It’s the cinematography. This is the reason people keep going back… right? I mean, everyone loves the production value of another CGI’d pirate ship full of barnacle-faced villains.
No, wait, it’s the actors. Johnny Depp knows how to captivate an audience with his original, witty one liners and catchy, piratey sing-alongs as Captain Jack Sparrow.
Hang on, I got it. It’s when producers decide to split up one story into three parts giving the measly old middle movie no beginning or end!
Independent movies may be lower budget and generally poorer quality than Hollywood films but what they don’t do is sacrifice the sake of a good story for better marketing strategies.
They may also lack the business and distribution side of filmmaking but it may be a blessing in disguise when it forces them to focus more on theme, plot and well-established characters to drive the film to success.
There seems to be a trend nowadays in Hollywood of splitting up movies into 2 or more parts for an extra buck. (When I say ‘Hollywood’ I mean big budget, studio produced, A-grade films.)
It works… It works for the studios but us audience members get sucked into their latest gimmick.
Stretching out perfectly good stories and adding more content for the sake of…more content…and money, is madness.
The special editions on Blu-Ray with the 5 hour long director’s cut – because apparently, more content means it’s a better movie according to the consumer.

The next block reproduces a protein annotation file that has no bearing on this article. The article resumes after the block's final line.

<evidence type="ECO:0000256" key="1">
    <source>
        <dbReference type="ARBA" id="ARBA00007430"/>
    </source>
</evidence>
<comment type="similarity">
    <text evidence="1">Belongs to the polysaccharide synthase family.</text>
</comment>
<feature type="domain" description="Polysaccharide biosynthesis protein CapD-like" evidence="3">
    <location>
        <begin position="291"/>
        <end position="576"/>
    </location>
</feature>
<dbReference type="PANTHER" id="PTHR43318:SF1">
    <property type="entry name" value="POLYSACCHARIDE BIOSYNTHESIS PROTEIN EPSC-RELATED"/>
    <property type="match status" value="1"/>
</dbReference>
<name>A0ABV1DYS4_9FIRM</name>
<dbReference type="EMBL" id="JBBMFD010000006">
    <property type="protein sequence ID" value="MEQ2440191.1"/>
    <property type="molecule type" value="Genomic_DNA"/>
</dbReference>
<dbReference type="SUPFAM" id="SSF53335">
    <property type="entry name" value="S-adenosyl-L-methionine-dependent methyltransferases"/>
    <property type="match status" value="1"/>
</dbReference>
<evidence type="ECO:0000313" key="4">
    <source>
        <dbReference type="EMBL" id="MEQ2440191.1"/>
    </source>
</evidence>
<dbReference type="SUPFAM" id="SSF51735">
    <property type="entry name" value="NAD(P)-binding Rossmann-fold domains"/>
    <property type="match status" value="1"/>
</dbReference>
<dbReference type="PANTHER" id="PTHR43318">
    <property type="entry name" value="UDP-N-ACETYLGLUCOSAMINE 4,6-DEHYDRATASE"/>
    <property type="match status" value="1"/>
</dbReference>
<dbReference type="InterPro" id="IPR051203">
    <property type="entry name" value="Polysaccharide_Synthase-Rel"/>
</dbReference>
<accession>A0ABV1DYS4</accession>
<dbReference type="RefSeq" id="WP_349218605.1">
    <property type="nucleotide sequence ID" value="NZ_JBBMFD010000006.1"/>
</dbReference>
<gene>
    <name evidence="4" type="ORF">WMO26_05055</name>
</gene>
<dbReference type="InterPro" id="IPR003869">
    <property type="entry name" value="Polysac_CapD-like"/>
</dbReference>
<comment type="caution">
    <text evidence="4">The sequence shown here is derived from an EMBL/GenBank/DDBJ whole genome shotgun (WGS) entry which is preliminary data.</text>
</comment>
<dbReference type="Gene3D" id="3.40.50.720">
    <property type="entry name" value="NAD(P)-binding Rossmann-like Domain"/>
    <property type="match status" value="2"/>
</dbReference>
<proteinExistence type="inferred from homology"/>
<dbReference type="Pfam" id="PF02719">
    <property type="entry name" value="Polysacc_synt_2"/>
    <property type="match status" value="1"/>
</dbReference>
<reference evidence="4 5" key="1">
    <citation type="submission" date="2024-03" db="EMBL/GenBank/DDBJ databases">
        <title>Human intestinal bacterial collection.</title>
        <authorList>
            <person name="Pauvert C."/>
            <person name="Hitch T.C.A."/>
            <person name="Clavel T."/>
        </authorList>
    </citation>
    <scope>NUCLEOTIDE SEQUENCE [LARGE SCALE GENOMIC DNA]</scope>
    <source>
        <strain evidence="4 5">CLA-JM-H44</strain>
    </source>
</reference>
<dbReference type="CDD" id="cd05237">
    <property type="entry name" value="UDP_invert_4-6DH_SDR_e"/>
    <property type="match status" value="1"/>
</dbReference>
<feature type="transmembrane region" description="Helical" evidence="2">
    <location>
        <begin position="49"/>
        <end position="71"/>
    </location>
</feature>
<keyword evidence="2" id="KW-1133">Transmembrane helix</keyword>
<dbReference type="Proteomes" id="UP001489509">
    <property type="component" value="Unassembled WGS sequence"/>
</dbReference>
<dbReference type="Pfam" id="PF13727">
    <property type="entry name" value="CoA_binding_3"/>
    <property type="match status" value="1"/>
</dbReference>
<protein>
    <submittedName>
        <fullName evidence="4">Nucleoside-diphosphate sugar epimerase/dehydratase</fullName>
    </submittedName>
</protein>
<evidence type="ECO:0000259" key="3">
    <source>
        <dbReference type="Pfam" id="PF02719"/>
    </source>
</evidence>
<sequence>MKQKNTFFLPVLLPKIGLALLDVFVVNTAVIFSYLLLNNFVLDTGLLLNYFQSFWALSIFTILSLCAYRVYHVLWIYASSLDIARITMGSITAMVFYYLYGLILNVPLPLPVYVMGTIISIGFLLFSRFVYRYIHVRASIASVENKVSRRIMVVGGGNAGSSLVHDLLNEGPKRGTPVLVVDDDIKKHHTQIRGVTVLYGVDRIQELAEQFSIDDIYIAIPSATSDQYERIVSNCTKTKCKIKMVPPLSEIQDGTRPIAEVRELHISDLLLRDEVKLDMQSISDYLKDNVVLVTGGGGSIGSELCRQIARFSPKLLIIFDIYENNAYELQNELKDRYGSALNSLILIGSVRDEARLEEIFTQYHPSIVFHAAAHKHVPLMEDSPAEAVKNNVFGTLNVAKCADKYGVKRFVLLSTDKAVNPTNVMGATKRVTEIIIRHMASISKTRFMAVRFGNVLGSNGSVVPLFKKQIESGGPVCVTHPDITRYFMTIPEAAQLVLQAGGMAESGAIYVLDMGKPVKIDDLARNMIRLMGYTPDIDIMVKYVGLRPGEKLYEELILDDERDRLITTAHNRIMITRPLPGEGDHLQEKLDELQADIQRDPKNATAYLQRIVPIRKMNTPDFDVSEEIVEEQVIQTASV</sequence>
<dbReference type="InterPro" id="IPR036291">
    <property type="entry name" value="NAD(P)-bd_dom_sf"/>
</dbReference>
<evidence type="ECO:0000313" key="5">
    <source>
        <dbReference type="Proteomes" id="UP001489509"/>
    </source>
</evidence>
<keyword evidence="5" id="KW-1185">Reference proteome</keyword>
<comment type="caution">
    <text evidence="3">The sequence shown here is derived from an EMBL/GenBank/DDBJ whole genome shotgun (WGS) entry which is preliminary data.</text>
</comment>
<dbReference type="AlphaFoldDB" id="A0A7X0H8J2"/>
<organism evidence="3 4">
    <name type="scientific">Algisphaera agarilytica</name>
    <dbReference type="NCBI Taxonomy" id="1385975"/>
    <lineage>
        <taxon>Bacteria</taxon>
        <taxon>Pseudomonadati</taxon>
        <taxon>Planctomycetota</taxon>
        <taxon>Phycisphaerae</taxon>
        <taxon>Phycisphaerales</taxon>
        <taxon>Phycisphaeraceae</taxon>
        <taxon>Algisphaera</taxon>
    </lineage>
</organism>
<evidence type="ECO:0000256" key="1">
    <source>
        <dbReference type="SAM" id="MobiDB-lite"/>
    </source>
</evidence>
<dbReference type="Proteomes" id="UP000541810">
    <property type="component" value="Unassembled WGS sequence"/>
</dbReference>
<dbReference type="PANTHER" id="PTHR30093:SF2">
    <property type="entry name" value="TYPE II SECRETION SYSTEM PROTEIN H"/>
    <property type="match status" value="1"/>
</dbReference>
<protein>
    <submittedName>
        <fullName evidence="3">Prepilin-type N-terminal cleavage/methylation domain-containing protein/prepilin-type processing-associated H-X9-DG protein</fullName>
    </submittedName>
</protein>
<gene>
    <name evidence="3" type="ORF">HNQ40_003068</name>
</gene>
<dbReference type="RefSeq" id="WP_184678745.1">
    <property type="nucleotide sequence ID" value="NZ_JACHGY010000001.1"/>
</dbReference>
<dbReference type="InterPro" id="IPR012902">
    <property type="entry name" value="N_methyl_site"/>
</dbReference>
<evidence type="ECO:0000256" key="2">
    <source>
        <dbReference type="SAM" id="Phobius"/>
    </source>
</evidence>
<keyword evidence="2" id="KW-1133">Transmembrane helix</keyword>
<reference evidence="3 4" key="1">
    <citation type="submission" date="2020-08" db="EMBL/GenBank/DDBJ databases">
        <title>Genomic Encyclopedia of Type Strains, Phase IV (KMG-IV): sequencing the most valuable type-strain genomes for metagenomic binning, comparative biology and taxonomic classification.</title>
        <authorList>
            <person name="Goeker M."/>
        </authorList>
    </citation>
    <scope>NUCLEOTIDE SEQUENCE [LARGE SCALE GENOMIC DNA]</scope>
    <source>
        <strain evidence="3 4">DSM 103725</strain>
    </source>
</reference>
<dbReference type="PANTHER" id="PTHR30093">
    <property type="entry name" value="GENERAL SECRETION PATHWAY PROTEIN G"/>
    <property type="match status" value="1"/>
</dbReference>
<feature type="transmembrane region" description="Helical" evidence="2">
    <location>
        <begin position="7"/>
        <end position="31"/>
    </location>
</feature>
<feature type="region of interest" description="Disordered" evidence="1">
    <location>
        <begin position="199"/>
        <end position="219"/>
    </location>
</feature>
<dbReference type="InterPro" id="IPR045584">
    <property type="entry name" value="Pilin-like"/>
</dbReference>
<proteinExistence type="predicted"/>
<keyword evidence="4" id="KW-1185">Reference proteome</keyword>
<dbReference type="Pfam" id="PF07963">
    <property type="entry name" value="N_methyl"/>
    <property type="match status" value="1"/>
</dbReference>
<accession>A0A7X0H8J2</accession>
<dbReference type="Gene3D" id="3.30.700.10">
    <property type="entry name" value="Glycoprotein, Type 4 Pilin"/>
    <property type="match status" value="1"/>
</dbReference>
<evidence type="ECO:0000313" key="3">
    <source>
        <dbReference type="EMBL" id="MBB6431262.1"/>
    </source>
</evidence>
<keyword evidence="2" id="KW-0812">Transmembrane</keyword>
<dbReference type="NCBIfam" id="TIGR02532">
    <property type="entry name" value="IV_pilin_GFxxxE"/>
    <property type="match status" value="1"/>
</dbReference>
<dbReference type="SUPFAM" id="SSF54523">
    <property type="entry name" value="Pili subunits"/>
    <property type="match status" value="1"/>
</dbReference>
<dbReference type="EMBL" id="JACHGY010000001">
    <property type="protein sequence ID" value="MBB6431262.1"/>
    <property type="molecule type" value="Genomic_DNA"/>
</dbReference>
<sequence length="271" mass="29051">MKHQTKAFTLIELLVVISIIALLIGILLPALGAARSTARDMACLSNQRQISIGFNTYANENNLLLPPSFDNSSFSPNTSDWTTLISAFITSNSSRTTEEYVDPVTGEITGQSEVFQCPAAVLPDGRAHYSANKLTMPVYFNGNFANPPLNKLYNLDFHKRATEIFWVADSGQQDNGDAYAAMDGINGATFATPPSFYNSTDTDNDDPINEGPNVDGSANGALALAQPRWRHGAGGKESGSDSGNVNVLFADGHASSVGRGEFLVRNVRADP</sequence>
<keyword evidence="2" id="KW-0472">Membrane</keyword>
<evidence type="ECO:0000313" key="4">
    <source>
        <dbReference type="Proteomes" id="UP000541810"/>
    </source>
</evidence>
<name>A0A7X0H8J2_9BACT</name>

Sometimes this tactic works: Harry Potter and the Deathly Hallows, Mockingjay.
Sometimes (every other time) this does not work: The Hobbit, Breaking Dawn.
Some of these story ideas start getting a little ridiculous.
Next thing you know, Hollywood creates a stand alone trilogy featuring Jack Sparrow’s grandson heading off to college (the third movie of course will be split into two parts because tonnes of $#!+ goes down during his senior year).
Ok, sometimes it does work, like I mentioned before with the last installment of Harry Potter. There was much to cover in the book, so naturally it may have been necessary to split the story into two parts.
Most of the time, it does not work, yet audiences still flock back to the cinema in droves.
“The last movie sucked big time, so naturally this next one will be awesome” #logic.
“Dear Hollywood, here’s a giant sack of money, make me some more mildly forgettable mediocrity.”
I suspect many creatives in Hollywood, and the film industry in general could be going through a creative block, which is natural. My hope is for original ideas to return to the silver screen.
This is not to say there are no new ideas being generated, because there are, but I would hope audiences stop returning to mediocre movies when they know exactly how they’ll feel when they walk out.
I ask you to invest in original stories. Independant films are often where it’s at. They make original content and although many Hollywood, A-grade films are entertaining, they’re often pointless money grabbers.
Often the most interesting stories are made from history. The most impacting, inspiring and creative stories are original and true, not the ones who feel the need to stretch out their content for the sake of more schmeckles.